The importance of social cohesion and healthy behaviors for healthy ageing in China

Populations are aging, and unhealthy lifestyles and chronic diseases are becoming more prevalent. The global population will include an estimated 1 billion people (about 12.5% of the total population) aged > 65 years by 2030, and older people are predicted to outnumber children aged < 5 years for the first known time in human history. Keeping older people healthy and active in the context of the major achievement of increased life expectancy poses a challenge.

Population ageing is even more pronounced in less developed countries. Given the increased life expectancies globally, investigation of whether additional years of life are likely to be spent in good or poor health is important. In low-and middle-income countries there is a significant health decline as people age. In addition, there is a wide distribution of preventable risk factors, such as tobacco use, insufficient physical activity, obesity, and hypertension.

Healthy lifestyle promotion

The demand for health care has risen as such unhealthy lifestyles have rapidly increased the prevalence of chronic illness, constraining the organisation and delivery of care. This trend can be reversed through the encouragement of healthy ageing by healthy lifestyle promotion. China ranks the list of population ageing as well as unhealthy lifestyles such as smoking. Healthy behaviours can slow age-related declines in health down and may increase the likelihood that older individuals will remain in good health.

Policies and programmes promoting a healthy lifestyle may thus be a good investment, as the combined effects of healthy habits may increase the likelihood of active and healthy ageing. Measures to prevent (increasingly prevalent) chronic diseases and improve health behaviours in older populations are thus considered priorities in the fields of public health, geriatric research, and clinical practice. Such research is currently lacking in low- and middle-income countries.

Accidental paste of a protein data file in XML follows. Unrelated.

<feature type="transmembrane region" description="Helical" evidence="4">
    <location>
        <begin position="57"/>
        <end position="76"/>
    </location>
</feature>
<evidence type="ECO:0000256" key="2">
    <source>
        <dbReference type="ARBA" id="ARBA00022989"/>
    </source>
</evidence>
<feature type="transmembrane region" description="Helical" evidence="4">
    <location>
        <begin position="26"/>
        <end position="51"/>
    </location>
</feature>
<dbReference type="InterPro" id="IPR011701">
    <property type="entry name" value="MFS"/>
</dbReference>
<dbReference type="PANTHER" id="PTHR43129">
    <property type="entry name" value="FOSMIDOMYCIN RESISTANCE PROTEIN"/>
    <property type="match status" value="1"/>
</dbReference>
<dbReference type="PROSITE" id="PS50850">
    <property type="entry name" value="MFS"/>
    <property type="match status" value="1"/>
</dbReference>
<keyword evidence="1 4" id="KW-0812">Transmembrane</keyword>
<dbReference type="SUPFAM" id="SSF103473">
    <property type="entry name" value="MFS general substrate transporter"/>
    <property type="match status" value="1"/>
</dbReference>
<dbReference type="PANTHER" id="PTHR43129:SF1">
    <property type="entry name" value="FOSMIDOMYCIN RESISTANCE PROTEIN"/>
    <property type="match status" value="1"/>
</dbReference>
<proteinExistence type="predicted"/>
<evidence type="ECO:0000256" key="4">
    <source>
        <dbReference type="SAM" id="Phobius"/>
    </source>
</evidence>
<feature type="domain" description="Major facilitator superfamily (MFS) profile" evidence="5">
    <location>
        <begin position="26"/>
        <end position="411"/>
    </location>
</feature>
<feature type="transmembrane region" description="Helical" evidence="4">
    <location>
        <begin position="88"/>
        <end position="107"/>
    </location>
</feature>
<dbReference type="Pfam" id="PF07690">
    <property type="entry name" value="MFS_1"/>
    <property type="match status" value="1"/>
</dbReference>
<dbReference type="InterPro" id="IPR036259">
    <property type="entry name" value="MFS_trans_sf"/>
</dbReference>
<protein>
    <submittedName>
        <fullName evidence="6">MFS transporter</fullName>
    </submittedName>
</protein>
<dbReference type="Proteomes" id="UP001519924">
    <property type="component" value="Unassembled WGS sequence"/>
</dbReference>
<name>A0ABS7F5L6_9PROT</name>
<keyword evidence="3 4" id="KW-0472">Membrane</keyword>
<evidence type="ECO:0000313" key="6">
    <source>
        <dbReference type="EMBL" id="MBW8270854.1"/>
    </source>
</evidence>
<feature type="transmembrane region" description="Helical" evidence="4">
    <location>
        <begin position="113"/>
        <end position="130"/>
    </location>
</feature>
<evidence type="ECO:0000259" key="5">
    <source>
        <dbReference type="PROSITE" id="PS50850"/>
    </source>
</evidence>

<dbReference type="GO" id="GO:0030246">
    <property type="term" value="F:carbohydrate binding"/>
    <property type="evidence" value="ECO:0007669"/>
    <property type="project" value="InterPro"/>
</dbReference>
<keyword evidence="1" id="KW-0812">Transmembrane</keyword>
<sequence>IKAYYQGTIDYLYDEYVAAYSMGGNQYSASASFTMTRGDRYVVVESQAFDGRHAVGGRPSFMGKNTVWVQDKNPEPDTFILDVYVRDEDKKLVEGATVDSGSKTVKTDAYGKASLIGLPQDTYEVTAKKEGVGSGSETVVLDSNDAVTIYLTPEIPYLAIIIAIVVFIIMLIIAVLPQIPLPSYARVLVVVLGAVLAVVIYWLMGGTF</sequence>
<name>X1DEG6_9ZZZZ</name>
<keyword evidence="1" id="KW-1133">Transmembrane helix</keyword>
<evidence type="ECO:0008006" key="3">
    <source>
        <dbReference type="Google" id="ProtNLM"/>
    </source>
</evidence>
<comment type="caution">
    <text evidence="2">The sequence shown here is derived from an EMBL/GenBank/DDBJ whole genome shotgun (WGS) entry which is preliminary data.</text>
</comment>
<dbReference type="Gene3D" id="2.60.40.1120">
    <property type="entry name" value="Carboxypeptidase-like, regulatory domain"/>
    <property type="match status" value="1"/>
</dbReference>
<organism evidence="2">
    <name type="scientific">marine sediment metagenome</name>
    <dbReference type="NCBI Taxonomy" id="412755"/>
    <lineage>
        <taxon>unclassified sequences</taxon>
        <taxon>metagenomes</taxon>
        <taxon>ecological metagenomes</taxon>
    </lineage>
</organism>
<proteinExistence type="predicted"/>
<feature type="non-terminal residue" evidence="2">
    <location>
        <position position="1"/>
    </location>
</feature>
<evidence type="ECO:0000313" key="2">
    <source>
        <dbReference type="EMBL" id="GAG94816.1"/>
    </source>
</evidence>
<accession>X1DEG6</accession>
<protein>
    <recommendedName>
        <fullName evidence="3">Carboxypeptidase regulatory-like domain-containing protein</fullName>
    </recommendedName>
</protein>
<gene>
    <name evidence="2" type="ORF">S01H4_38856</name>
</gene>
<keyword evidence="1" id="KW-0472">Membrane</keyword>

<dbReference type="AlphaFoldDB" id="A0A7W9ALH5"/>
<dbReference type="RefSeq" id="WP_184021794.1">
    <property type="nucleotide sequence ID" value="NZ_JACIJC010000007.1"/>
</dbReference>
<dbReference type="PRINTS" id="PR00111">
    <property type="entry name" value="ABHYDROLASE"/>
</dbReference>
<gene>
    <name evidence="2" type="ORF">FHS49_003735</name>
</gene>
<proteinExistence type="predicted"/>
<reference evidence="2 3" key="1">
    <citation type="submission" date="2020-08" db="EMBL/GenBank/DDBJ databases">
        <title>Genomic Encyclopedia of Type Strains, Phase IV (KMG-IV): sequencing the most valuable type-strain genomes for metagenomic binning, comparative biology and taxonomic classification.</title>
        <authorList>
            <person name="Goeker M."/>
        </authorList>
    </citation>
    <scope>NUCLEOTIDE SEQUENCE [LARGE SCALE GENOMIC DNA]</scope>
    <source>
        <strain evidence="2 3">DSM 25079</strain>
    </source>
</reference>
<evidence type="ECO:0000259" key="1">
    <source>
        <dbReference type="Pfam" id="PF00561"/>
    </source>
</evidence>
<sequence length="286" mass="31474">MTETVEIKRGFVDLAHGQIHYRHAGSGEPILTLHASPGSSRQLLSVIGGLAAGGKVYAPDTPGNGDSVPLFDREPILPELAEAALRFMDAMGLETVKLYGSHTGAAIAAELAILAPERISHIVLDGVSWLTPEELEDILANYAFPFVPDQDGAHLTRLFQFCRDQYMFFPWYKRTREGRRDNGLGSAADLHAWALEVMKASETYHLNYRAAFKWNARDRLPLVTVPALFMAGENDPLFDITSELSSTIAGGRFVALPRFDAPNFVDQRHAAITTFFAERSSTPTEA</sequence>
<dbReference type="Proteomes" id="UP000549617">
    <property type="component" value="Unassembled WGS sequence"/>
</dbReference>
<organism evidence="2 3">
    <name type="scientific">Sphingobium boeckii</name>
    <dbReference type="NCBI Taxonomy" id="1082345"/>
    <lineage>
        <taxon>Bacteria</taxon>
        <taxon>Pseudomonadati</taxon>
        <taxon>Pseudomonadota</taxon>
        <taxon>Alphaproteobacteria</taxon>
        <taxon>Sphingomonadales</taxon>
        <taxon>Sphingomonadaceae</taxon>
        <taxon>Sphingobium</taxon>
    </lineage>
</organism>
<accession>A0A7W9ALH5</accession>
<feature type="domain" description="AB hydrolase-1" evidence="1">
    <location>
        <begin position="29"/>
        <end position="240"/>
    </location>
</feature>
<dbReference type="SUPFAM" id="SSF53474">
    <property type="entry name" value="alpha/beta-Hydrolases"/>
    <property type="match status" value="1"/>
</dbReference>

First research investigating the role of social cohesion on health behaviours

The proposed research will be among the first longitudinal studies to investigate amendable health behaviours and health outcomes in China using a nationally representative sample. Furthermore, this will be the first research investigating the role of social cohesion on health behaviours and outcomes in China using longitudinal data.

With the proposed research we will identify if variations in social cohesion explain variations in population health among groups/regions. These results are expected to contribute to meeting societal, economic, and policy-related challenges associated with China’s ageing population and promote active and healthy ageing.

Important modifiable risk factors

Healthy behaviours have been identified as important modifiable risk factors contributing to chronic illnesses and poor health. Changing social and behavioural patterns affect non-communicable disease risks, which in turn incur high health and economic costs, disproportionately in low- and middle-income countries, especially China.

This research will lead to an increased understanding of the interplay among social cohesion, health behaviours, and health outcomes over time. Theories and empirical evidence on these relationships over time are lacking, especially in China. The scientific advancements of this research will also be disseminated to a broader audience of policy makers and stakeholders (e.g. through publications, presentations, organisation of [mini-]symposia) and are thus likely to have substantial societal, economic, and political impacts.


Increase our understanding of the (longitudinal) relationships between social cohesion, health behaviors and health and quality of life outcomes among older people in China.


PhD thesis (5 papers)

Involved Researchers & Departments

  • Zeyun Feng (PhD candidate), Dr. Jane Cramm & Prof.dr Anna Petra Nieboer - Socio-Medical sciences, ESHPM

Countries Involved



CSC scholarship

Contact info

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Zeyun Feng, PhD candidate

Zeyun Feng, PhD candidate

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